Insurance – any extra insurance you don’t need (like washing machine repair, mobile phone insurance, bicycle insurance, pet insurance) you may be able to cut or lower. Other insurances can be renegotiated. Spend some time shopping around to see if you can make improvements to car insurance, life insurance, home insurance and more. At Compare UK Quotes, we don’t ever suggest you cancel major insurance outright (like life insurance) but call your providers and see if you can take a payment holiday or renegotiate payments. Remember the golden rule: communication.
Bills – it’s worth calling broadband providers, electricity and gas companies etc. and seeing what offers they can give you. Again, communication is key and may flag up savings you didn’t even know were possible. If you tell a provider you are planning on leaving them for another, it’s often impressive how quickly they can find you an offer!
Debt payments – credit card bills, bank loans, car finance, overdraft interest etc. These are usually the last things to mess with as regular payments, as arranged are important for your credit rating, making sure you don’t pay too much in interest and more. They can be refinanced, however, and if you need to you could consider a debt consolidation loan. See our articles on loans for more advice on this subject. Again, you can contact the finance companies and see if you can make a different payment amount to better suit your current situation.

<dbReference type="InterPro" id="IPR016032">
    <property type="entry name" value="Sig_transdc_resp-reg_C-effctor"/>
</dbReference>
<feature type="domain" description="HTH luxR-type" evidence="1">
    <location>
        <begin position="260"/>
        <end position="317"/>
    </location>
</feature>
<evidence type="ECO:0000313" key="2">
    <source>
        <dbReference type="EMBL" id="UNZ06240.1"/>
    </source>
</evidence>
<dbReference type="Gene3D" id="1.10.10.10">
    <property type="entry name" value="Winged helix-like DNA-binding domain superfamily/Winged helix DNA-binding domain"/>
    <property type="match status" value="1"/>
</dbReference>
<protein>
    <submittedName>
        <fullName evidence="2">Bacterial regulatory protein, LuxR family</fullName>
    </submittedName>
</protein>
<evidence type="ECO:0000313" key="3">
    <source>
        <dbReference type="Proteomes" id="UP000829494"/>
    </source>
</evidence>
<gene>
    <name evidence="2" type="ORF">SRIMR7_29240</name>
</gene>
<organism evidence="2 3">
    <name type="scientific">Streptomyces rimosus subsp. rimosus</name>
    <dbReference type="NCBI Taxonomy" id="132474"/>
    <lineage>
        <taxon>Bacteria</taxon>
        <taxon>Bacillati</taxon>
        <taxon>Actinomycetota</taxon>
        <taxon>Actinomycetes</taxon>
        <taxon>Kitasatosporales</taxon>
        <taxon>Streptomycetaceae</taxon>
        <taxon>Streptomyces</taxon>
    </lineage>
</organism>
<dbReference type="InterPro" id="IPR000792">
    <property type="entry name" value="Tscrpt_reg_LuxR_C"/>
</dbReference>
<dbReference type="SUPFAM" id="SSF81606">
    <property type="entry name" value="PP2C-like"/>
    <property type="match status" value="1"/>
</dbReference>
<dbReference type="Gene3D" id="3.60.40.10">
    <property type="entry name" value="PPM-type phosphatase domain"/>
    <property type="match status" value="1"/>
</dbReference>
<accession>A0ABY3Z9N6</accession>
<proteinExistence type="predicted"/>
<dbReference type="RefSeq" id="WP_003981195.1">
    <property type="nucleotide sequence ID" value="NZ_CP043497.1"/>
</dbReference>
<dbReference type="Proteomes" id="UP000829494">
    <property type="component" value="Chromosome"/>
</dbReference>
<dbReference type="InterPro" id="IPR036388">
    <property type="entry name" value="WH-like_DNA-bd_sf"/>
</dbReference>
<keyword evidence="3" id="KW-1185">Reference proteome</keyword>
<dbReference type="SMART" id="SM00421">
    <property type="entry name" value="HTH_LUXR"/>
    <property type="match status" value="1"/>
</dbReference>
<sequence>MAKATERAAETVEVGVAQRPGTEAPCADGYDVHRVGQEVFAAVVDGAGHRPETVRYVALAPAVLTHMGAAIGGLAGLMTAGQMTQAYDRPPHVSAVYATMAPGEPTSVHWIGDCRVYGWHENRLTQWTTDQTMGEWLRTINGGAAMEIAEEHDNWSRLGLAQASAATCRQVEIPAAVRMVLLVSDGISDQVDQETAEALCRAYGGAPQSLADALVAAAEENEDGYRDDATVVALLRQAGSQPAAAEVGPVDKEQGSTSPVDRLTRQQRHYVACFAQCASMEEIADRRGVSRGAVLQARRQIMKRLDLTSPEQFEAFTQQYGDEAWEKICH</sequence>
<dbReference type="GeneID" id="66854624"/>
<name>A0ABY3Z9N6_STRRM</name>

This trick could save you tens of pounds in bounced direct debit charges and other similar fees. Take a look at the dates of your direct debits and see if you can rearrange them to better suit your income dates.
Often over time, things may have become a little bit skewed, like a mobile phone payment that always comes out two days before payday and has a knock-on effect of sometimes bouncing and causing charges, or two bills which come out within 24 hours of each other than at the same time eat all the money for that week but would be easy to handle if split apart.
Managing cashflow is as important as managing the actual numbers and will not only save you money, but also helps the weeks feel less stressful, without big bursts of difficult outgoings one week followed by a ‘good week’ two weeks later.
How do I stop spending money? – calculating your general expenditure
We all spend too much money - it’s a fact! You pop in the petrol station and get a drink (and some gum, and that bar of chocolate), or you go to the supermarket for a loaf of bread and some milk and come out with a nice top that was on sale, a magazine and some shampoo but forget the bread.